Hitler Cups 'Unintentionally' Sold in German Store

MAINZ, Germany - A furniture store in western Germany sold nearly 200 coffee mugs bearing a portrait of Nazi leader Adolf Hitler after it mistakenly ordered 5,000 of the cups from China.

The company put the cups on display at four of its outlets before the "bad buy" was recognized, one of the store's owners said on Friday.

“Our staff is devastated by this very unfortunate error,” Christian Zurbrueggen, co-owner of the Zurbrueggen chain store told NBC News. “We have been in touch with the manufacturer ... to prevent further distribution of these nasty cups.”

Zurbrueggen is one of the region's leading homeware stores.

The vintage-style cups show a washed-out black-and-white stamp from Hitler’s Third Reich with a swastika and a portrait of the infamous dictator. Embedded in roses and cursive English script, the picture went unnoticed by the company’s buying agents when they ordered the items at a Chinese trade fair.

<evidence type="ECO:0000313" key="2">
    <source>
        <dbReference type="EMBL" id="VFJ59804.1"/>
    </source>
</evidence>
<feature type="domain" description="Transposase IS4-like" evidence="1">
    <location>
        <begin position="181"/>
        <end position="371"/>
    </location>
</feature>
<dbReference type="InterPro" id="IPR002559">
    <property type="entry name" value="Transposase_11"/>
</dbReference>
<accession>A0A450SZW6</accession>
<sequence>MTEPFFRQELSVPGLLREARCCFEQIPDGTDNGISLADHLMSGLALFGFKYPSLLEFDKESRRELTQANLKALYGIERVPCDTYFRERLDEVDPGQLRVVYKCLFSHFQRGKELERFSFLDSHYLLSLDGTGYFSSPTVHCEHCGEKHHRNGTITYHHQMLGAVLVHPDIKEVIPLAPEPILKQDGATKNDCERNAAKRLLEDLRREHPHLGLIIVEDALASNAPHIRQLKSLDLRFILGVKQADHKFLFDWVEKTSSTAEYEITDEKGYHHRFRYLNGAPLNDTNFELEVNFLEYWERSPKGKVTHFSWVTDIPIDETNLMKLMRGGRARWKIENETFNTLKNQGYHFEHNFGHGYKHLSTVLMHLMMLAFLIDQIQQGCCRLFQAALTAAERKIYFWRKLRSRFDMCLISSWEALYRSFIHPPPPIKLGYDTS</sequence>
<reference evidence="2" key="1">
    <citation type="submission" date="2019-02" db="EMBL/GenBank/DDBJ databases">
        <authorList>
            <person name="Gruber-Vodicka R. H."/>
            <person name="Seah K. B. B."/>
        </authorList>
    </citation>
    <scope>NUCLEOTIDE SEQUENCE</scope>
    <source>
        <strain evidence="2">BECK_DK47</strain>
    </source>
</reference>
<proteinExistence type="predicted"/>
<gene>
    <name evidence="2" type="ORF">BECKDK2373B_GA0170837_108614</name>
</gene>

Image: A mug with a print of a faded stamp with a portrait of Nazi dictator Adolf Hitler
A mug with a print of a faded stamp with a portrait of Nazi dictator Adolf Hitler is pictured in Herford, Germany, on Thursday. OLIVER KRATO / EPA

Last week, after three or four days on store shelves, a salesperson recognized the Hitler image on the cups, which were on sale for approximately $2.70.

“We unintentionally ordered these cups and want to take them out of circulation as quickly as possible,” Zurbrueggen said. His company is offering customers a $27 voucher for the return of already sold mugs. “A total of 175 cups have been sold, but luckily six mugs have already been returned."

The remaining 4,825 cups have been destroyed, said Zurbrueggen, who wants to reclaim all costs from the Chinese supplier.

Displaying swastikas and other Nazi symbols is illegal in Germany, but it is unlikely the incident will have legal consequences.

“Police are presently collecting evidence and will forward their findings to the prosecutor’s office, where we will have to determine whether there would be reasonable suspicion of a deliberate act,” said Christoph Mackel of the prosecutor’s office in Bielefeld.

- Andy Eckardt